Tatsunoko vs. Capcom: Ultimate All-Stars, the latest in Capcom’s wacky-yet-honored Vs. series, arrives as the perfect palette cleanser between installments of the chess-like, rage-inducing Street Fighter IV. Like Nintendo’s fanservice-friendly Smash Bros. Brawl, Tatsunoko vs. Capcom relies on easy-to-learn, difficult-to-master gameplay and a heaping helping of nostalgia. Already familiar with Capcom’s stable of characters — Ryu, Chun-Li, Morrigan, Soki from Onimusha, Mega Man (in helmet-less Legends attire) and Viewtiful Joe (most likely in his last game appearance), etc. — it’s tough to get wistful over the Tatsunoko side, represented by a bizarre cast from the anime production company most famous over here for Macross, Speed Racer, and Samurai Pizza Cats. Sadly, characters from those properties aren’t in the game. Hopefully they’ll appear in a sequel?
Regardless, the anime characters — Ken the Eagle and Jun the Swan from Gatchaman, Doronjo and Yatterman-1 from Yatterman, Karas, a giant robot named Gold Lightan (?!) to name a few — blend in with the Capcom crew seamlessly. Heck, they’re all cut from the same melodramatic manga cloth anyway! And they all manage to endear themselves rather quickly despite knowing nothing about them beyond a few Wikipedia skims, and any cultural disconnect doesn’t matter once you see the crazy, funny, cool shit these characters can do. And hey … some of them are so … attractive …
AHEM UHHH WHERE WAS I
Oh, the art is fantastic. I don’t think Ryu and the gang looked better. The Tatsunoko designs are genuinely interesting from the sleek Japanese superheroes of the Gatchaman team to the masked allure of, uh, Doronjo up there, it’s nice to latch onto to characters I had no idea about before playing this. The actual in-game graphics are similar to Street Fighter IV — 3D polygons on a 2D plane — and they’re mostly very good, though several characters do not live up to their official art. Frank West, who covered wars and lawnmowered zombies in Dead Rising, looks nothing like his character art which I suppose doesn’t matter anyway considering he’s just a bland guy in a coat. Next to all these masked cyber warriors he sure stands out, right?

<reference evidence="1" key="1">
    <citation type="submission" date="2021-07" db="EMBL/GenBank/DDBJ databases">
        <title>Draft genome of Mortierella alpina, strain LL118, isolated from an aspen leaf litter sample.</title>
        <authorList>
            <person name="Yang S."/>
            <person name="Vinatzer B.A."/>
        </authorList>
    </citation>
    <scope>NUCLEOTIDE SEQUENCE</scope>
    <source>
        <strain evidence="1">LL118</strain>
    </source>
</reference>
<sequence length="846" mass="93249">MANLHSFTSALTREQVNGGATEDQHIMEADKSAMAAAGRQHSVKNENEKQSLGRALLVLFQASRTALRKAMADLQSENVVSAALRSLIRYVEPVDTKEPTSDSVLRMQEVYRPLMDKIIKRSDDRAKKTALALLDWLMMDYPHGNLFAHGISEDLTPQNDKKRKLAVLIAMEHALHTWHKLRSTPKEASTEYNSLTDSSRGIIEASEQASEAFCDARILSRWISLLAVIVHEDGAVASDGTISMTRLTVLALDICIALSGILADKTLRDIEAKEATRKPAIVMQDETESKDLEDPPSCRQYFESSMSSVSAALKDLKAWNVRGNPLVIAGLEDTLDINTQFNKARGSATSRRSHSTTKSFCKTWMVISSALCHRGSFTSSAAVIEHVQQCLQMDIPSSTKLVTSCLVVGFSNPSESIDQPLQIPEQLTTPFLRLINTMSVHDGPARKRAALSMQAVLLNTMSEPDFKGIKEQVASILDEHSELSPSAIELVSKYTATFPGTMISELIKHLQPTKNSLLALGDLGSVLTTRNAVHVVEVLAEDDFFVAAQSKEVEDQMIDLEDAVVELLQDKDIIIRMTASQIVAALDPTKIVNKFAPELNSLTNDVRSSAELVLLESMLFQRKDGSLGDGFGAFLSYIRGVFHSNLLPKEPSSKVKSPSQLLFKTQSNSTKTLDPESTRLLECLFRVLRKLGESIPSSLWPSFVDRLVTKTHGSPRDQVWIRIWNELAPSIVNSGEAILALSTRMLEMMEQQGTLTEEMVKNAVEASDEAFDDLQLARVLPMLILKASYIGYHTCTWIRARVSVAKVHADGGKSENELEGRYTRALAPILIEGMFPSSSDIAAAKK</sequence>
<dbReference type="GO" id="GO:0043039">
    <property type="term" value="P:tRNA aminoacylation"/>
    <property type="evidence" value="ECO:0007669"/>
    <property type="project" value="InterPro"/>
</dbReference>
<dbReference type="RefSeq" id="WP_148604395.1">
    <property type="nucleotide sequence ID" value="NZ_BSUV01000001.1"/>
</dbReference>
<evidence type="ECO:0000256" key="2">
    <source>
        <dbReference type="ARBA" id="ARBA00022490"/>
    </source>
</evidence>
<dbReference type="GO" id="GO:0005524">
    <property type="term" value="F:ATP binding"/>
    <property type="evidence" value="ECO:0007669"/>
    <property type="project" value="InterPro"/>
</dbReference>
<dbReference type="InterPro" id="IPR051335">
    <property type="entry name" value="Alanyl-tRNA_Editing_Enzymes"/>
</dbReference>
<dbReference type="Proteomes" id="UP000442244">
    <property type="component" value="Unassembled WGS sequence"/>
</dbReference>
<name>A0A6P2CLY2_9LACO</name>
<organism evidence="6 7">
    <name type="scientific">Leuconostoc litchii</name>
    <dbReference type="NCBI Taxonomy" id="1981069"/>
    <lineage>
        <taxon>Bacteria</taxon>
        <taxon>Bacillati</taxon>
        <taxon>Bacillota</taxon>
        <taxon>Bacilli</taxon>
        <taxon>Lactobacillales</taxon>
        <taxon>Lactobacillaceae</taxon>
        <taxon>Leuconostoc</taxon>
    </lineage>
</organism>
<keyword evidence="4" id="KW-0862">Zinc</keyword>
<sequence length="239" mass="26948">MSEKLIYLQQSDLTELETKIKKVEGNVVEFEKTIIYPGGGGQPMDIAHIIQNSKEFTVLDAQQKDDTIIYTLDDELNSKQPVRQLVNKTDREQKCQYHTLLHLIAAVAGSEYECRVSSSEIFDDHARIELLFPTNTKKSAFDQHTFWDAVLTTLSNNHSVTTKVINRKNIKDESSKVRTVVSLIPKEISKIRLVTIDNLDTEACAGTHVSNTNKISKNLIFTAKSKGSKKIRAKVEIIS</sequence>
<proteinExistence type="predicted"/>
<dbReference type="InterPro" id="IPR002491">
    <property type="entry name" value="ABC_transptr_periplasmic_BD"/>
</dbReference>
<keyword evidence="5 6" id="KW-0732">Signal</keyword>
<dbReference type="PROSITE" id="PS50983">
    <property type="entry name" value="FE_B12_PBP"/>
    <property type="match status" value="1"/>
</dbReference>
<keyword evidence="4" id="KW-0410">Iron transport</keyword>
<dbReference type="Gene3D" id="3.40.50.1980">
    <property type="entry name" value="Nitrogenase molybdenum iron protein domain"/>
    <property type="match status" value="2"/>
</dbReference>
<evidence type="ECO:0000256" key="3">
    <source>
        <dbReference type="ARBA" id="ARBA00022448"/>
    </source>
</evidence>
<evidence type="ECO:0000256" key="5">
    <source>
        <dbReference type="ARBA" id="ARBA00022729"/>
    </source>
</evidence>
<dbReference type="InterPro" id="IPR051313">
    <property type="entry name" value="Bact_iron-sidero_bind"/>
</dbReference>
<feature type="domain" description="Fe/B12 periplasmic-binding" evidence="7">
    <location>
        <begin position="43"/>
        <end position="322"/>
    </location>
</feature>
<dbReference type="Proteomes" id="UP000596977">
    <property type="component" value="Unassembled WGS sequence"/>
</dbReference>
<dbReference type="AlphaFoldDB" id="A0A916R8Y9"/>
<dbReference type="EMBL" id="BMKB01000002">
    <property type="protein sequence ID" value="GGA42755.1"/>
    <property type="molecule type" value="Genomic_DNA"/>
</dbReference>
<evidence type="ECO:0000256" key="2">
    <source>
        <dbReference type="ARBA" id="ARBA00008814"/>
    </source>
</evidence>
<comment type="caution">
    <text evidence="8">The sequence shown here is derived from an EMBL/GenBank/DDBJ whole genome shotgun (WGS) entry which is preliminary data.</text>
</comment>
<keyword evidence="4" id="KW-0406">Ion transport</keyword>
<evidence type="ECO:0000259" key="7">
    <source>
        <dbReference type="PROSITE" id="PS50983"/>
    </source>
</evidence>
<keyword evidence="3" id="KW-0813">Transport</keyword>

The game plays like an evolved, more focused form of Marvel vs. Capcom 2. Restricted to only two characters this time you can tag characters in and out of battle as well as have them assist. Similar to previous Vs. games you can charge up a Hyper Combo gauge to unleash devastating special attacks, juggle your opponent in the air and switch in your partner mid-combo. It’s all very showy and fun just as a Capcom Vs. game should be. It’s not quite as fast and frantic as MvC2, but it’s definitely faster than MvC1 and far better balanced than either of them. No Sentinel/Magneto/Storm bullshit here. At least, so far. The game’s only been out a few weeks, so there’s still plenty of time to discover gamebreaking baloney. So far though it’s as fair and balanced as a fighting game like this can get. Feel free to correct me in the comments if the game’s turned to Ken Fighter IV: The Fight of the Ken Masters or Tiger! Tiger! Tiger! or Zangief’s Lariat Over and Over or whatever.